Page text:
37. I could see a Kingston-Seattle run (Aqua Express?). A private company ran this for a little while, but couldn’t make it pencil out financially.

        With a top speed of 7 knots, anything through the canal will not compete with other modes. I think the Lake Union Water Taxi has everything covered for Lake Union, so there is any need for additional ferry service. During the summer, they operate a schedule service on each side of Lake Union. Other times, they provide on-call service.

      38. The reason the Washington State Ferries got out of the passenger only ferry business had everything to do with losing the MVET funding and nothing to do with ridership or other factors.

        The boats they bought for the Bremerton-Seattle run were probably a bit large for the actual ridership too, but that was another horse of a different color. I’m guessing WSF would have moved the boats to a Kingston or Bainbridge to Seattle run if they proved too expensive for Bremerton to Seattle and the Rich Passage issues couldn’t be solved (the Clipper Navigation boats they leased a couple of times seemed to have less problems with scouring, something to do with the hull design).

        I’d also like to point out that except for the Bainbridge to Seattle run none of the WSF routes take in more in fares than they cost to operate (Kingston to Edmonds supposedly comes close though). Like all forms of transit and roads ferries tend to require a subsidy. As long as passenger only ferry routes have a farebox recovery somewhere between buses and rail I don’t see the need for a subsidy as being a huge problem.

        I think cross-Sound POF routes from Southworth, Bremerton, Bainbridge, and Kingston to Seattle make a certain amount of sense. However with the current funding structure those routes are the responsibility of Kitsap County. I’m not really sure where they are in their POF ferry program currently, but I suspect one problem they are having is the relatively small tax base in Kitsap County.

        Another POF route that might make some sense is Port Townsend to Seattle. This seemed to work pretty well when WSF was running passenger only boats after the Steel Electrics were pulled from service and before they leased the current Pt. Townsend to Keystone boat from Pierce County. Again given the current funding this would most likely have to be paid for by a Jefferson County Ferry District and again I’m not sure if the tax base is enough to provide the operating subsidy that would be required.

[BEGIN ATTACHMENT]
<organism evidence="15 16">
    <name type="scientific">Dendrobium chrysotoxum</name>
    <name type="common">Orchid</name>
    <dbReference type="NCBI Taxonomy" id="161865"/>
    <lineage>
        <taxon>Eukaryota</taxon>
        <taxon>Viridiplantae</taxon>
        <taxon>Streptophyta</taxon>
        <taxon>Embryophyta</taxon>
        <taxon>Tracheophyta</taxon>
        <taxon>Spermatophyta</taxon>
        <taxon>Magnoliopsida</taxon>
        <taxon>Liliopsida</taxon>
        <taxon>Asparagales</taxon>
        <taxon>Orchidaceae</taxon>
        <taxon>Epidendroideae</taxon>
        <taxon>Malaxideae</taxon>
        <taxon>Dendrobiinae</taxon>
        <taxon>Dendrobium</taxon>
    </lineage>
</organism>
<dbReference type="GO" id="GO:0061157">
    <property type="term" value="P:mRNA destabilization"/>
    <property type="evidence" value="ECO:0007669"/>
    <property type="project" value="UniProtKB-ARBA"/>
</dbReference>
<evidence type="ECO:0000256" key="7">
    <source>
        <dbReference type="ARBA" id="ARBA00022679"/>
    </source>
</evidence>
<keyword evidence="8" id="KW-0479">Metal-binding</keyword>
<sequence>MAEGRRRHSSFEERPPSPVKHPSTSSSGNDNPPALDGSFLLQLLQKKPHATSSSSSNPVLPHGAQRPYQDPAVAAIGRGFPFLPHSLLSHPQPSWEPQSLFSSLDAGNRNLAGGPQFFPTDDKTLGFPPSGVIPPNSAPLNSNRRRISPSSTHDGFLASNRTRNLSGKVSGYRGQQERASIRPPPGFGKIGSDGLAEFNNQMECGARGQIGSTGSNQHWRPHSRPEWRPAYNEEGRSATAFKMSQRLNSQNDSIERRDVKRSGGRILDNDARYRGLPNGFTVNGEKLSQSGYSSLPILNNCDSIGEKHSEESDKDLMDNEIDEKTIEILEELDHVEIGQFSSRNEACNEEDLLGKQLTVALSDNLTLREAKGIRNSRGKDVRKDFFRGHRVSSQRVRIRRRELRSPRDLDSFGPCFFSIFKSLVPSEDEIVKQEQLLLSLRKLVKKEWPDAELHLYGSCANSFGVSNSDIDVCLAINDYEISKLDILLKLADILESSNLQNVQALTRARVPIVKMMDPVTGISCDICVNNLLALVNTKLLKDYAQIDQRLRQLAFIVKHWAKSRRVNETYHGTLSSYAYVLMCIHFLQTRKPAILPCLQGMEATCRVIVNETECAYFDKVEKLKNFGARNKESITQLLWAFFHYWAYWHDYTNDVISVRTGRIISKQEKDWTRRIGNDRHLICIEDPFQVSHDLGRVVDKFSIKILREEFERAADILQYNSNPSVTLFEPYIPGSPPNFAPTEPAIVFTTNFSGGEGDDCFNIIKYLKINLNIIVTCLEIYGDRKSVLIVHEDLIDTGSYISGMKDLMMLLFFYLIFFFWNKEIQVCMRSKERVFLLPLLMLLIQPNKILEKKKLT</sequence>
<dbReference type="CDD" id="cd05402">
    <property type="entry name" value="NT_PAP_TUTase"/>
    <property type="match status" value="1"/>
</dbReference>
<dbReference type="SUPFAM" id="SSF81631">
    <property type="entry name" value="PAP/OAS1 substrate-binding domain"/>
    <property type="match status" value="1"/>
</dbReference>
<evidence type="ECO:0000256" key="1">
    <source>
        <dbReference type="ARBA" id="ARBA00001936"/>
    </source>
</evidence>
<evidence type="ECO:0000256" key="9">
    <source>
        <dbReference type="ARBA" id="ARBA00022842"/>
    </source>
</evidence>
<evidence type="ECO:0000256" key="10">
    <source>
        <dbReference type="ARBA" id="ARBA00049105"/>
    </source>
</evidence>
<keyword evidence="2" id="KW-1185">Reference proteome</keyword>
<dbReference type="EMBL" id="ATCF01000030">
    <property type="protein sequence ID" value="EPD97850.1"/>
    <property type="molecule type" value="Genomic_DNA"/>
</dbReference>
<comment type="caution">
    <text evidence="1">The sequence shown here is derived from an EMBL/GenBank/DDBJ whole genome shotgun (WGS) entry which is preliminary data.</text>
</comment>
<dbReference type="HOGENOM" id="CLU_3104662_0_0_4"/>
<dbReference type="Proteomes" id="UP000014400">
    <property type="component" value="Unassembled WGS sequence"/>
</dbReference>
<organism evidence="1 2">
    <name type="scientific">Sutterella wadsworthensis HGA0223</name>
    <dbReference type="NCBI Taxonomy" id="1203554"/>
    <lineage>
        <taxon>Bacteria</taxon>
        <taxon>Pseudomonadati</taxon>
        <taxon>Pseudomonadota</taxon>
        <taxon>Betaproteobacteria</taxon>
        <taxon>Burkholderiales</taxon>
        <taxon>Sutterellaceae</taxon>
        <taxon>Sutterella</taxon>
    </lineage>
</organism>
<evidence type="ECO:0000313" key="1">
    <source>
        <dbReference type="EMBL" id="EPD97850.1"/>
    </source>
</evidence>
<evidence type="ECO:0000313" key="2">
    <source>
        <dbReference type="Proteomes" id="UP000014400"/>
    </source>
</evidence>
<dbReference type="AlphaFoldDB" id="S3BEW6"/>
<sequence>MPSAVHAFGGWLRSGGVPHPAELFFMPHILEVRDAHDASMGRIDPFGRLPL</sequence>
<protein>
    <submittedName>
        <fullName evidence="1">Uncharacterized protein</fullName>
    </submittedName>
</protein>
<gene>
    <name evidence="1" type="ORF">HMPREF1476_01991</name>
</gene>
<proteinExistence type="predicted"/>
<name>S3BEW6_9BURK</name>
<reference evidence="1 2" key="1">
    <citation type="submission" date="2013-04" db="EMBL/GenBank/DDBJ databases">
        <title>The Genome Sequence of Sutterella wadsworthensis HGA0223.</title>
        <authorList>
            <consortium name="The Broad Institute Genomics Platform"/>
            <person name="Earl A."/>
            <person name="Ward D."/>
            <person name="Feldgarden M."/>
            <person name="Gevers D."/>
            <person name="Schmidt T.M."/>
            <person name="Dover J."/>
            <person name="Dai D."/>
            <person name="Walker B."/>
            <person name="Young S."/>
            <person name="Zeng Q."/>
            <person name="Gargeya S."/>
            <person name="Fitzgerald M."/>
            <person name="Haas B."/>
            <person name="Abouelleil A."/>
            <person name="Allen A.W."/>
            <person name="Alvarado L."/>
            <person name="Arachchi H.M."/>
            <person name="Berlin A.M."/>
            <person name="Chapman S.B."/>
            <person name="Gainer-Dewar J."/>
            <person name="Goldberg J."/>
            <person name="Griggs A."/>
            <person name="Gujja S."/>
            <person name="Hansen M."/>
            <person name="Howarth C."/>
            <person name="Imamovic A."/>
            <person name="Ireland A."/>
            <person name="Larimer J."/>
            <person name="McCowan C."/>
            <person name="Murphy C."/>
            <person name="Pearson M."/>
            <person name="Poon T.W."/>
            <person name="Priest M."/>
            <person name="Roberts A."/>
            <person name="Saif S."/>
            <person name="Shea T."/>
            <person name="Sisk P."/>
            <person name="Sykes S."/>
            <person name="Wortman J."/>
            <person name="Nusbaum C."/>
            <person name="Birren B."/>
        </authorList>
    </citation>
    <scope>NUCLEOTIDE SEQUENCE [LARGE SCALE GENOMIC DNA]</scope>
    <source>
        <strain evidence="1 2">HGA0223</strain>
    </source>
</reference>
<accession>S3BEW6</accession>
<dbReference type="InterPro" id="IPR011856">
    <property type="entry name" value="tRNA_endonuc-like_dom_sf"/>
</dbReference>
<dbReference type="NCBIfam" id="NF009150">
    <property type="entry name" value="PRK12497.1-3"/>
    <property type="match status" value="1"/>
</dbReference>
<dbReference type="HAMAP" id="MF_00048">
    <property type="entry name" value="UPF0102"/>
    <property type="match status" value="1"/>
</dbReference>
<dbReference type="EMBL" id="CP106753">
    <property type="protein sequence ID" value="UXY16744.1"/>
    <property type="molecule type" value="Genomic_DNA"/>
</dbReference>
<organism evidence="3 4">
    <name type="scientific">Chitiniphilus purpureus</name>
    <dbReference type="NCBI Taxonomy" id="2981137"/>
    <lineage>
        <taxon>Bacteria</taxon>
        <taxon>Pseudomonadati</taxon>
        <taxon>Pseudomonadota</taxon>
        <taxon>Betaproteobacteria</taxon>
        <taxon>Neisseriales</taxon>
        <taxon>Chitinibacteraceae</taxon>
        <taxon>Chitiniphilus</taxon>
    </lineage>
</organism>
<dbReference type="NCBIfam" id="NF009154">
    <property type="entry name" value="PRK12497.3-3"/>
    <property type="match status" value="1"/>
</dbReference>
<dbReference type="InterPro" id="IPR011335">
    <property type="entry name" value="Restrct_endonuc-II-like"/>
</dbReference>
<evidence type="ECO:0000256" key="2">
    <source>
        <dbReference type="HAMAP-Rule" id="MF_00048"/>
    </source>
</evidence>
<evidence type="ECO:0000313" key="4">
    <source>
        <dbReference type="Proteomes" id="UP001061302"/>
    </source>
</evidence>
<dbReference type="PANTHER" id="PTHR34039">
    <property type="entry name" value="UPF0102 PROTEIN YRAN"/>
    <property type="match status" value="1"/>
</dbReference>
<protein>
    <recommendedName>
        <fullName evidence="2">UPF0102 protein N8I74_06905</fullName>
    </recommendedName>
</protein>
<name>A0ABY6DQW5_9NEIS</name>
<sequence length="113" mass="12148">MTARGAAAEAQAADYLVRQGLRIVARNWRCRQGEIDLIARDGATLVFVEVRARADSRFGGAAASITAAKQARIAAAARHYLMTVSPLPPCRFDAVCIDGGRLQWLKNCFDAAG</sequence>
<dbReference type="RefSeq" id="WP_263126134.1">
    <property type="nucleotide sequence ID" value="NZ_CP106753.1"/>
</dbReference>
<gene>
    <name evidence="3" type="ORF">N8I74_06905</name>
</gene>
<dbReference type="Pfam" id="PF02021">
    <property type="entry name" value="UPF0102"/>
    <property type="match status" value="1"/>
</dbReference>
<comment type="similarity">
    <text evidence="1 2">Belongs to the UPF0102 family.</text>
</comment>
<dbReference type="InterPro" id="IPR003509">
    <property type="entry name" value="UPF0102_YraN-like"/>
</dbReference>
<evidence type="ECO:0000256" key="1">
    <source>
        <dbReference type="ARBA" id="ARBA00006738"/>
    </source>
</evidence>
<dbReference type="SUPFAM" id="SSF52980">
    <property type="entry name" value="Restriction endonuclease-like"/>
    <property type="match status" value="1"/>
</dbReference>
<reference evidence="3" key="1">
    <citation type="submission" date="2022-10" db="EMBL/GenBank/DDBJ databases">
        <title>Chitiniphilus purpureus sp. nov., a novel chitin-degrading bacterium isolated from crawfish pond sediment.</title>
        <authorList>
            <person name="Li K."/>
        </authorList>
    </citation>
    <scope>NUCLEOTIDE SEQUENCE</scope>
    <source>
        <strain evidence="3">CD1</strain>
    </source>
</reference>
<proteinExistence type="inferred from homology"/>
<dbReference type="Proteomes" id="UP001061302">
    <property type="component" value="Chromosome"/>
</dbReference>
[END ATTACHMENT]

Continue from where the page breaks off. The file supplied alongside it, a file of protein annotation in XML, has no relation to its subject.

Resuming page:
As for King County, remember even if it was politically feasible a bridge to Vashon would require a substantial amount of up-front capital to construct. Keeping the rural character of Vashon is just as important as keeping the rural character of the parts of East King County outside the Urban Growth Boundary. The lack of direct highway access makes that much easier than it is proving to be in some parts of East King County.

        In any case I believe a passenger only boat between Vashon and Seattle does make a fair bit of sense. Ideally it would be faster than driving onto the Vashon to Fauntleroy ferry and then into downtown Seattle. But even more important than speed is to ensure the service frequency and hours are sufficent to make it a viable commute option. That route has been in the downward spiral of service cuts leading to lower ridership, leading to more service cuts, etc. The current two AM and two PM peak-direction runs are a joke. Furthermore there are no weekend runs which might be used by tourists and people who want to visit Vashon for the day.

        The only other King County Passenger Only Ferry route I see as making much sense is the Elliot Bay Water Taxi. Even with year-round service this route is likely to have a pretty good farebox recovery compared to bus or rail. I don’t see the other proposed routes as making much sense though. On the other hand the ferry districts plan to do two year demonstrations for the 5 additional proposed routes should show how much real demand there is if any.

      39. By any measure ferry traffic is more expensive than every other form of public transit. The County is being forced to cut back on bus service in Seattle. People made decisions about where to live and work with the idea they could count on that service. People moved to Vashon knowing full well what to expect so it’s nuts for the county to be expanding passenger only service while cutting back on buses. It’s not the revenue, its the spending.

        Vashon’s a nice place to ride a bike and ferry service has never been a problem when I’ve wanted to get there. You’re out for a day trip, you plan around whenever the ferry runs. There’s nowhere to walk to on Vashon. There never will be. Blake Island, that would make sense but it’s a luxury. There’s enough pressure on the Parks budget that ferrying tourists around shouldn’t be a priority.